Legacy and honours[edit]

The name of the local parish of the Anglican Church (the established church in colonial Virginia, and thereby also a tax district of the county) was changed to Washington in his honour.[7]

Bibliography[edit]

  • Randall, Willard Sterne (1997). George Washington: A Life. New York: Holt & Co.

References[edit]

  1. ^ Westmoreland Co, VA Deeds, Patents & Wills, 1665-1677, p247a, 1/5/1675:6, deposition of Col John Washington, age 45
  2. ^ a b William and Mary College (October 31, 1896). "William and Mary College Quarterly Historical Magazine, Washington & His Neighbors". William and Mary College. – via Google Books.
  3. ^ "Tring Local History Museum". web.archive.org. 2017-10-28. Retrieved 2019-12-05.
  4. ^ "WikiTree, John Washington".
  5. ^ a b c "John Washington and His Descendants". www.kenmore.org.
  6. ^ Murray Neil. "The Washingtons of Tring". Hertfordshire Genealogy. Retrieved 3 April 2015.
  7. ^ a b c d Haas, Irvin (1992). Historic Homes of the American Presidents. Courier Dover Publications. p. 7. ISBN 0-486-26751-2.
  8. ^ a b "a veteran diplomat" (3 September 1916). "Baron George Washington Fighting for Austria; Collateral Descendant of the First President of U.S., an Officer of the Austrian Lancers, May Make New Yorker His Heir". The New York Times. Retrieved 2 August 2009.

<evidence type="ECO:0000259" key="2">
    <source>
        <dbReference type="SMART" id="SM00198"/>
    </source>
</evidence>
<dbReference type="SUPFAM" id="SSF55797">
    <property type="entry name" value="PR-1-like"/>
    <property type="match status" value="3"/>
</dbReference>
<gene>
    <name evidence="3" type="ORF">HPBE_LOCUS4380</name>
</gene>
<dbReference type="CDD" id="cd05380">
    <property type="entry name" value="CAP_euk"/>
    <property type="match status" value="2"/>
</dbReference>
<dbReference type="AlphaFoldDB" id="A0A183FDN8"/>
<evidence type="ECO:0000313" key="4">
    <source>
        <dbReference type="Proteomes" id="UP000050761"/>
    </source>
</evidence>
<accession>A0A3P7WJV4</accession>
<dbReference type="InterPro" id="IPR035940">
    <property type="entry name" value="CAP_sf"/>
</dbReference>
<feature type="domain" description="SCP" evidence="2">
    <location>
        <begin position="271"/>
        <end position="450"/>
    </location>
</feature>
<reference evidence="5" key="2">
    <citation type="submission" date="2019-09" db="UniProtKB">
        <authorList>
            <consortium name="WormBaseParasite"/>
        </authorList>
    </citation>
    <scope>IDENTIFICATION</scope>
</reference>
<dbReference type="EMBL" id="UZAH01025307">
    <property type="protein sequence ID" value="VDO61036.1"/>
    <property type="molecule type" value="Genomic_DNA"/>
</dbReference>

9. ^ Clay, J. W. (1899). Dugdale’s Visitation of Yorkshire, With Additions, Vol. I. William Pollard and Co., Exeter. pp. 234–235.
  10. ^ Marquis, A.N. Company. Who's Who In America, vol. 1: Historical Volume (1607-1896), revised ed., Marquis, A.N. Company., 1967.
  11. ^ Richardson, Abby Sage (1875). The History of Our Country: From Its Discovery by Columbus to the Celebration of the Centennial Anniversary of the Declaration of Independence. H. O. Houghton and Company. p. 135.
  12. ^ Lodge, Henry Cabot (1917). George Washington. Houghton Mifflin. p. 36.
  13. ^ Westmoreland Co, VA Deeds, Patents & Wills, 1665-1677, p365a-367, will of John Washington
  14. ^ Westmoreland Co, VA Deeds, Patents & Wills, 1665-1677, p274a-275a, 5/10/1676, Jno Washington joynture with Fra Appleton
  15. ^ Westmoreland Co, VA Order Book, 1675-1689, p88, 9/26/1677, executor of Col Washington

External links[edit]